Whenever I see the sheer amount of Tweets being featured as reactions on a newsworthy event being chronicled in CNN and other such websites both major and minor, whenever I use the Twitter app on my phone in my line of work, I find it hard to believe that this outwardly reliable micro-blog and social media network can be in such dire straits at this very moment. Yet somehow I find myself according to many tech news pages to be one of the app service’s slowly growing user-base despite some fascinating development options by CEO Jack Dorsey. And their situation’s just getting even worse.
According to ZD Net, the latest higher echelon authority of Twitter to step down is none other than Chief Operating Officer Adam Bain, who announced his intention in a Tweet last Wednesday November 9 that caused the usual doom-saying for the once extremely popular and profitable social media platform; all that despite Bain’s assurances that nothing’s really wrong and that he was simply ofa mind to take on something new in his life.
Now what he said there could be taken for a time at face value. Twitter somehow saw a 4% stock rise in a time period when everything else in the market was in utter chaos over Donald Trump’s election victory. Then again the President-elect got oodles of online mileage in his campaign on the micro-blog service, where his rants and raves against his opponents, the targets of his policies, the wishy-washy elements among his party and pretty much anything under the sun have been record for as long as the internet shall run, providing much figurative rocket fuel for his more verbally militant supporters and “for the evil” online trolls.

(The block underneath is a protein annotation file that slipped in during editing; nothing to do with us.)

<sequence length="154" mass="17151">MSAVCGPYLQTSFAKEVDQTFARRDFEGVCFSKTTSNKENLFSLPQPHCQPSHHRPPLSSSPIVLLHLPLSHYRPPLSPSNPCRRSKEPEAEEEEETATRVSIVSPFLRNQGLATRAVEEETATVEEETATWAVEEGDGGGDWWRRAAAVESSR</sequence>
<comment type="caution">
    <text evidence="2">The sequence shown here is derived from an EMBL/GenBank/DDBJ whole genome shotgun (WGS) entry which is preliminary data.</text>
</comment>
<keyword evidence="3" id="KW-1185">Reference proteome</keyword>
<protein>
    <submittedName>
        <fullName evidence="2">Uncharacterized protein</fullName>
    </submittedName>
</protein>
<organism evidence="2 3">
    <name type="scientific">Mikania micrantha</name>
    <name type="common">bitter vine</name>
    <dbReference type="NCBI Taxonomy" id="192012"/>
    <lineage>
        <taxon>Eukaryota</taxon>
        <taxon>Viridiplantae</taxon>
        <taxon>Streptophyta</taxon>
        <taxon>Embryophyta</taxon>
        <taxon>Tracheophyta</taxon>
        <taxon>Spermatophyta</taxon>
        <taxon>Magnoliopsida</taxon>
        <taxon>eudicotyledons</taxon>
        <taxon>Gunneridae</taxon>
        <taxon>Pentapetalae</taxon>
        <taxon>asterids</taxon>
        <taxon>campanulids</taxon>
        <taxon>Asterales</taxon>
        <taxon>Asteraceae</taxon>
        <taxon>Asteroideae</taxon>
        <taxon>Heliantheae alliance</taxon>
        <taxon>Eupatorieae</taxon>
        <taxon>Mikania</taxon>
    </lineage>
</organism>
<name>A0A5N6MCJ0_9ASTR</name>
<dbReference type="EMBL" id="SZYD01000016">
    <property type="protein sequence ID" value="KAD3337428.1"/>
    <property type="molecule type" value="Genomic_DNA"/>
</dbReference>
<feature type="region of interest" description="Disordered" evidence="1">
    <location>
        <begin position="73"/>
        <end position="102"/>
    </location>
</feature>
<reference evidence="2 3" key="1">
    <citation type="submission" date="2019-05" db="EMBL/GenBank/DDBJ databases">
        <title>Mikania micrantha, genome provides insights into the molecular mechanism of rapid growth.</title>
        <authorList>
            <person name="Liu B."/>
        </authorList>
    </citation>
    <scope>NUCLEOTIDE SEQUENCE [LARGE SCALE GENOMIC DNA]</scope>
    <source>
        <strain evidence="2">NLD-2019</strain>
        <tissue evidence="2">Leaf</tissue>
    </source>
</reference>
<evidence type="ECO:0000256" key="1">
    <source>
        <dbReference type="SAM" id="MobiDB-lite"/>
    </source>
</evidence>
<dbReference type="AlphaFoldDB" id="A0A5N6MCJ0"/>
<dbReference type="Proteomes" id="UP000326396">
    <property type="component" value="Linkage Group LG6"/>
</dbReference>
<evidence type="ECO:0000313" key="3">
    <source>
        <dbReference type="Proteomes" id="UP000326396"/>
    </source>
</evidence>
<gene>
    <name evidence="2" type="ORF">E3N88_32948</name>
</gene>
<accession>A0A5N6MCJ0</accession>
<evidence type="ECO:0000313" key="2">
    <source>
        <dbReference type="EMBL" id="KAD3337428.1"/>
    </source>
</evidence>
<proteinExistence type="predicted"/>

But wait! That’s exactly one factor in Twitter’s floundering quest for profit and more users. Despite the best efforts of CEO Dorsey, who was also one of the network’s co-founders, any attempts by the company to entice some larger firm to acquire it have ended in abject failure. That where Twitter’s notorious online population of trolls and rude users come into play; their activities have been intimidating and outright shooing away any potential buyer of the micro-blog site, among them family- friendly Disney. Dorsey’s predecessor as CEO Dick Costolo summed it up best in a leaked office memo: they suck at policing troll activity on their platform, and that ineptitude is hurting them badly.
Bain became part of Twitter in 2010 and was popular as a revenue operations wizard who could have made CEO before Dorsey’s return to the company, although he did get promoted to COO. His departure strips the embattled social media firm of another positive voice reassuring people of Twitter’s resilience even in the face of Wall Street woes.
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